Serial console server (2): The curse of the 4 ports

As said in the previous post, the “fancy” EXSYS 8 port card got happily recognized, but: It only showed 4 of the total of 8 Ports, and that was only when the 2 onboard serial controllers were disabled. *grrr*

After trying out also Debian’s backport kernel without success I checked the 8250’s driver code in Linux and only later I stumbled upon Kyle Anderson’s wiki: Debian (and basically most Linux distributions) are hard coded not to initialize more than 4 serial ports, we need to tell it to do so via a boot paramter. Honestly: Most modern computers don’t even have physical serial ports, maxing out at 2 if they are still present, so this setting makes sense for most computers. Kyle’s Wiki contains instructions to get it running with CentOS which is using GRUB, Debian has switched to GRUB2 with squeeze so his instructions needed slight changes since grub/bootloader doesn’t exist and /boot/grub/menu.cfg gets overwritten at kernel updates.

Edit and change: /etc/default/grub as follows

# squeeze default:
GRUB_CMDLINE_LINUX_DEFAULT="quiet splash"

# new:
GRUB_CMDLINE_LINUX_DEFAULT="quiet splash 8250.nr_uarts=8"

Then issue ‘update-grub’ and reboot, then check if you additional ports get regoznized by issuing:

cat /proc/tty/drivers

For some reasons, I had even to up this to 16 because when I enabled the first 2 onboard tty’s the first serial port of the EXSYS Oxford-based were not ttyS2-tty9, but ttyS5 -ttyS12 maybe due to other controller using resources. Since playing with kernel boot parameters doesn’t belong to my daily business I was very happy to find this “sidenote” saving me a couple of hours learning deeper into driver options.

September 11, 2012

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Serial console server (1): Adapter choice

I recently ran across an interesting issue when I started building a network lab. Anyway, I wanted a serial console server to not always swap console cables between every box.

Since real serial console servers (well, makes me think of a KVM switch but for serial console ports) can be prhibitively priced, I looked at DYI solutions: A *nix box with just the number of serial ports that I needed – at least 6 (ok, in meantime: 9).

USB vs. PCI(e)

Serial ports are dying and mostly disappearing on today’s end-user computers: On laptops they vanished back around the Pentium 3 to Pentium 4 generation, most desktop computers have banned the old DB9 starting I’d say the Core 2 generation. Often you can either finde a mere single port at the back, or you can attach a DB9 port to a onboard DB9 header. Getting 6-9 connectors to one single box wasn’t going to be the solution, I ran accross 2 ways to hook more ports to a reasonably modern Computer: USB to Serial adapters or PCI(e) cards.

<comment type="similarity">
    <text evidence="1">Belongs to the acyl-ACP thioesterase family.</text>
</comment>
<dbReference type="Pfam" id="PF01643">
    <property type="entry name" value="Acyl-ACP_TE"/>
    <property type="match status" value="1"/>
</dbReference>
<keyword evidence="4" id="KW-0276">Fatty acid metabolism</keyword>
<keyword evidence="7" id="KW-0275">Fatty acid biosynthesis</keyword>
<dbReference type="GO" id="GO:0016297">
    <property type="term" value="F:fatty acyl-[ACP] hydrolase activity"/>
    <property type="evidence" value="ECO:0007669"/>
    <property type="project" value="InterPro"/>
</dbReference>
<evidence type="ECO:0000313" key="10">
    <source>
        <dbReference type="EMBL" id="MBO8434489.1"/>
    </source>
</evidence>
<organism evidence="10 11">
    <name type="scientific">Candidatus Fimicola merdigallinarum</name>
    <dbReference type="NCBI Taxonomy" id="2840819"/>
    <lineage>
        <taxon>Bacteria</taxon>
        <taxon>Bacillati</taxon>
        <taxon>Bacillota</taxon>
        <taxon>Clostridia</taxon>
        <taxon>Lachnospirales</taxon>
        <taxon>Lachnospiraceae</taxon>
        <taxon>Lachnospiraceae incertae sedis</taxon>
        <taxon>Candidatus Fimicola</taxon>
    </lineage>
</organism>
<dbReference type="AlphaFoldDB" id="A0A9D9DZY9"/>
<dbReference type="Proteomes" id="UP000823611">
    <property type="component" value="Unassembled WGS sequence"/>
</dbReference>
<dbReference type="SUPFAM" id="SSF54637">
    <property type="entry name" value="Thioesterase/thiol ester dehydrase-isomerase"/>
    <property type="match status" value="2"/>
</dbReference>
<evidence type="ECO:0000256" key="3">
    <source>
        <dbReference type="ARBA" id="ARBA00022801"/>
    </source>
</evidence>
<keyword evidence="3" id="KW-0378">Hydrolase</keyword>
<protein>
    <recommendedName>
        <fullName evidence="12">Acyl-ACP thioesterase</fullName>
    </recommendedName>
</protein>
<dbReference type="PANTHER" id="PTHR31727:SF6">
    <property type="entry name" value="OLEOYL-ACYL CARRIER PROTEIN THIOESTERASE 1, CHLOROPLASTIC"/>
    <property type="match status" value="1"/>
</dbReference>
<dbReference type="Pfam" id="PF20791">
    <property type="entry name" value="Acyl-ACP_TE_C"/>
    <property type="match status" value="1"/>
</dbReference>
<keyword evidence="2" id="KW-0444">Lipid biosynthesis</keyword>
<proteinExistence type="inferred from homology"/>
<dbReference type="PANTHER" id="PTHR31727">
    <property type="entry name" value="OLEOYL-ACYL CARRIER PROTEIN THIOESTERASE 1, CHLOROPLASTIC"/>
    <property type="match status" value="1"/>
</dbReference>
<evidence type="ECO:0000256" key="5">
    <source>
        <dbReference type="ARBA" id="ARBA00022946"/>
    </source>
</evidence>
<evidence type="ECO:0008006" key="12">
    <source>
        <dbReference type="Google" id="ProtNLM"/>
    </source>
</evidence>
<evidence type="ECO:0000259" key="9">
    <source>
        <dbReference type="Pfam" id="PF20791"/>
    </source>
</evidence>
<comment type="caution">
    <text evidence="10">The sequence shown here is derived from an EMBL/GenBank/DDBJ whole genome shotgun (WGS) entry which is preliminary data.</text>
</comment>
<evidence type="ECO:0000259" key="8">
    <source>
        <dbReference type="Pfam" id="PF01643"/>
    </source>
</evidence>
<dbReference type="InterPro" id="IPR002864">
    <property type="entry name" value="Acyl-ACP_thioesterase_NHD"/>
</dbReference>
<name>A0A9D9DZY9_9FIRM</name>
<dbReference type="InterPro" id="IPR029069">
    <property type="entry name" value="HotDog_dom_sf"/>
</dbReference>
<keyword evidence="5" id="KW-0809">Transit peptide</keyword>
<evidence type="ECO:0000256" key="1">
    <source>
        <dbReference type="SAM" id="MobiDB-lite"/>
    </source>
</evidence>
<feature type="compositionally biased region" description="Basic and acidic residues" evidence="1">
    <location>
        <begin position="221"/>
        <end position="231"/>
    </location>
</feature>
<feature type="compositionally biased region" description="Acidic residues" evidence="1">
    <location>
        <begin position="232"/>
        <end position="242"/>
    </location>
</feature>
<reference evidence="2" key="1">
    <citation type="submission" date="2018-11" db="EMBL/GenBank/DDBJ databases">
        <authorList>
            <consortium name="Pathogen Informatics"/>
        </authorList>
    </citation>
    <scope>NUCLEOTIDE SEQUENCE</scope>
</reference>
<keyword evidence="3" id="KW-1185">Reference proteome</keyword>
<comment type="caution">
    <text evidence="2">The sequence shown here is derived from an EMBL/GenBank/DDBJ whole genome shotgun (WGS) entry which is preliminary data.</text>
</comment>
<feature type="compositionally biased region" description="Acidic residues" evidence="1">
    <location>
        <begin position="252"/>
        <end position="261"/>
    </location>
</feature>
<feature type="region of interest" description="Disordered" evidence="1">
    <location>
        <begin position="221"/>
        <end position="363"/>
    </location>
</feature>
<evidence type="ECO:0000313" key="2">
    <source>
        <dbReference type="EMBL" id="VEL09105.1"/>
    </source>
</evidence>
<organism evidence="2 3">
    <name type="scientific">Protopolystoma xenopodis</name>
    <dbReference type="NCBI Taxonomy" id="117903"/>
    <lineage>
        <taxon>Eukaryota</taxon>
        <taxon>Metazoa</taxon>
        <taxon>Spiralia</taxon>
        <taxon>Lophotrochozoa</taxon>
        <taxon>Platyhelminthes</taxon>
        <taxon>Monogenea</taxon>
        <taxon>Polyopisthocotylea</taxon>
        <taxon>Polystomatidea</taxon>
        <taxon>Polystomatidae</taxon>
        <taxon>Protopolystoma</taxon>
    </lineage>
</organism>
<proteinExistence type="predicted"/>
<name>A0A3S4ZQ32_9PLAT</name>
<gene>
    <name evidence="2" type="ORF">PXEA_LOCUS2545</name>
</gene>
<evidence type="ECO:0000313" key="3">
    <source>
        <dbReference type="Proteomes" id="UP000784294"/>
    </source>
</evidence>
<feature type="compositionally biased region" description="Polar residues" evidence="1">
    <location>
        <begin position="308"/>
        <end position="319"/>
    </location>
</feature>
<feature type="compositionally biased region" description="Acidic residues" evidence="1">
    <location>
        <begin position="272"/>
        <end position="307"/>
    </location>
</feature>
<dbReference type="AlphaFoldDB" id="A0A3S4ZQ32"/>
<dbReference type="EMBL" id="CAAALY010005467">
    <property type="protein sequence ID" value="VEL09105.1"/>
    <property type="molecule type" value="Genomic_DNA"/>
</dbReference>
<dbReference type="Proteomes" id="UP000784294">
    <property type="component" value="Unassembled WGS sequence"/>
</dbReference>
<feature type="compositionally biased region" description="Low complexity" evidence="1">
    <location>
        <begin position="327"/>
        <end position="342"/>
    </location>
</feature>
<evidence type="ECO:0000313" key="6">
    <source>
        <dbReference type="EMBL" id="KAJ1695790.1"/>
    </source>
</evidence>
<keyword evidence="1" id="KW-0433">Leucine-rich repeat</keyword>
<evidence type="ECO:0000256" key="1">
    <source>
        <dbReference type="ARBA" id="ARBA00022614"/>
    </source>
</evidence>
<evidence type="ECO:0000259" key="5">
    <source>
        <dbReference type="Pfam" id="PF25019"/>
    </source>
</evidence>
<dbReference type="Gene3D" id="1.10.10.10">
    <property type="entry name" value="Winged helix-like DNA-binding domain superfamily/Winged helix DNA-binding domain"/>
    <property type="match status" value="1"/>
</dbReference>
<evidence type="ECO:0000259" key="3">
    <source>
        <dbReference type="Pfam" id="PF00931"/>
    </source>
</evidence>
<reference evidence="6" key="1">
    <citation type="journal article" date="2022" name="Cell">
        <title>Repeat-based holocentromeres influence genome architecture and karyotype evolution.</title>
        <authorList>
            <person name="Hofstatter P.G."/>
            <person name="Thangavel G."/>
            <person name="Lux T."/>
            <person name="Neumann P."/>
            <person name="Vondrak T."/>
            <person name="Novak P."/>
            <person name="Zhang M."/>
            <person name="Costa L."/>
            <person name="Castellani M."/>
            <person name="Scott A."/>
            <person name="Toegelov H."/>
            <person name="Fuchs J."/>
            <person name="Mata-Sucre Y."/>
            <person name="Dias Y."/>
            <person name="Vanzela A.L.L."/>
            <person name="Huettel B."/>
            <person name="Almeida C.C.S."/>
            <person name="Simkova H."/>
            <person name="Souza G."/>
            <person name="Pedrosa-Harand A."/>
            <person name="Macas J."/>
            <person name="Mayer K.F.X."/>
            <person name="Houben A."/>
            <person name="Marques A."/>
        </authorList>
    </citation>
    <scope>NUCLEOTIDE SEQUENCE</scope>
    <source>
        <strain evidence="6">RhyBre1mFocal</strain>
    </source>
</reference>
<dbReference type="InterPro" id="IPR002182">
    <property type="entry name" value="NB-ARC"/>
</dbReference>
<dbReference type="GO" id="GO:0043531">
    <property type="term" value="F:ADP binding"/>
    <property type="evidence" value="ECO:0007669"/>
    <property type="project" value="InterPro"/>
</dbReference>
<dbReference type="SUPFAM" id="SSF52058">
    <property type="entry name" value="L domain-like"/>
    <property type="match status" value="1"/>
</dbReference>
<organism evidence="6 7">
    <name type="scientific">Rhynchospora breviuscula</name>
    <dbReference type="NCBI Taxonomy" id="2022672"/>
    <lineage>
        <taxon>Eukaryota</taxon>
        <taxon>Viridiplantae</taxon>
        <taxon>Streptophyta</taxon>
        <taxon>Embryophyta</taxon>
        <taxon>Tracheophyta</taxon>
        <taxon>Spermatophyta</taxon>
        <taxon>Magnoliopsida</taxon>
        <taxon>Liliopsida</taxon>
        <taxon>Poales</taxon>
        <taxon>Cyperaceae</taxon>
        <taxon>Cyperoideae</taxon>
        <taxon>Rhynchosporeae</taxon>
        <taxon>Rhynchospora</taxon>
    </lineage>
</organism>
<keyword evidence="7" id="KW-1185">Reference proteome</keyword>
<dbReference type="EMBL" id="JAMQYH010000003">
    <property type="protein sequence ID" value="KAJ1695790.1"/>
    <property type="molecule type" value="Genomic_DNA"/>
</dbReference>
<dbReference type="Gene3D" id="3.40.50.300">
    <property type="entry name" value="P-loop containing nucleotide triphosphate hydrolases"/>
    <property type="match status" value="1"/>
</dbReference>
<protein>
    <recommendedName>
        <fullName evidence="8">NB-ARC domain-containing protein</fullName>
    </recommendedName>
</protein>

Prolific PL2303 and the “break” problem

With some Cisco gear (mostly their routers) you need to send a break message over the serial console to get into ROMMON mode, like when you need to reset the password, or flash the IOS when it’s broken. The break sequence is sent by a serial console tool and will work with (really?) any native, non-converted, serial console port. But lots of these USB to serial cables use variants of the Prolific PL2303 chip, some differ in design, most often you can’t really distinguish devices with the PL2303 chip and others like the ones from FTDI until you plug them into your computerand see the driver loaded.

All/lots of PL2303 based serial converters have one particular gotcha: They are just NOT able send this break message properly. Additionally hooking up 8-9 of these converters on some USB hub is also quite clunky (> 2 Port USB to serial adapters exist but are quite expensive too). I didn’t want to check all the converters for using the FTDI chip, there are seemingly so many products with the Prolific chip floating around thus I dismissed the idea.

PCI vs. PCIe

There are PCI and PCIe boards that allow you to get 2, 4, 8, 16 or even up to 32 ports over a single card (16 and 32 often via external boxes). Many of these boards are using the PCI interface – while serial ports won’t even remotely hit the limits of the PCI bus, I expect to PCI to get more and more difficult in future to get (both boards and cards). Which is why I looked for  the – still quite seldom – PCIe boards. There are many different vendors out there but the Oxford-based cards were seen as compatible with most Linux, Windows and BSD version so far. My EXSYS EX-44378 which thanks to its low-profile format can also be used in small cases or 2U rack chasiss.

Albeit I have tried to check it would work out of the box – allas the card got recognized by Debian Squeeze, it only showed up with 4 of the 8 available ports…

September 9, 2012

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